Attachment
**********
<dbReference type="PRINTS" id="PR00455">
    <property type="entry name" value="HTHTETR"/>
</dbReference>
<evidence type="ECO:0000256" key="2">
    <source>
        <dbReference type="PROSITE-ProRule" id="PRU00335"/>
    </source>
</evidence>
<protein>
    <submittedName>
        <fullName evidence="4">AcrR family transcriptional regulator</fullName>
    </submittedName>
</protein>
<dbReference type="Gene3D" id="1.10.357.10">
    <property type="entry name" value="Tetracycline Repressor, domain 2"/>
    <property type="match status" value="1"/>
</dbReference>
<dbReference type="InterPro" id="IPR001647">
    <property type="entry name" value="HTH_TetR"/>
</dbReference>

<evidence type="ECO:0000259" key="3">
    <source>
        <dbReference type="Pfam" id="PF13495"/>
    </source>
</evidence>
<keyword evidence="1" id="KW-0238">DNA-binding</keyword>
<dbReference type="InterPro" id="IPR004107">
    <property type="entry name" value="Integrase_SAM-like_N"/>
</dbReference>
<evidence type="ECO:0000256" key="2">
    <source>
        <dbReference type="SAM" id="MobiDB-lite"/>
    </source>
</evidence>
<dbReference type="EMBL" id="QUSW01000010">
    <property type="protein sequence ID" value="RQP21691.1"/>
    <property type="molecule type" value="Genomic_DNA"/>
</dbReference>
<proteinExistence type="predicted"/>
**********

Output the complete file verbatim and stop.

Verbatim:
<dbReference type="PRINTS" id="PR00455">
    <property type="entry name" value="HTHTETR"/>
</dbReference>
<evidence type="ECO:0000256" key="2">
    <source>
        <dbReference type="PROSITE-ProRule" id="PRU00335"/>
    </source>
</evidence>
<protein>
    <submittedName>
        <fullName evidence="4">AcrR family transcriptional regulator</fullName>
    </submittedName>
</protein>
<dbReference type="Gene3D" id="1.10.357.10">
    <property type="entry name" value="Tetracycline Repressor, domain 2"/>
    <property type="match status" value="1"/>
</dbReference>
<dbReference type="InterPro" id="IPR001647">
    <property type="entry name" value="HTH_TetR"/>
</dbReference>

<evidence type="ECO:0000259" key="3">
    <source>
        <dbReference type="Pfam" id="PF13495"/>
    </source>
</evidence>
<keyword evidence="1" id="KW-0238">DNA-binding</keyword>
<dbReference type="InterPro" id="IPR004107">
    <property type="entry name" value="Integrase_SAM-like_N"/>
</dbReference>
<evidence type="ECO:0000256" key="2">
    <source>
        <dbReference type="SAM" id="MobiDB-lite"/>
    </source>
</evidence>
<dbReference type="EMBL" id="QUSW01000010">
    <property type="protein sequence ID" value="RQP21691.1"/>
    <property type="molecule type" value="Genomic_DNA"/>
</dbReference>
<proteinExistence type="predicted"/>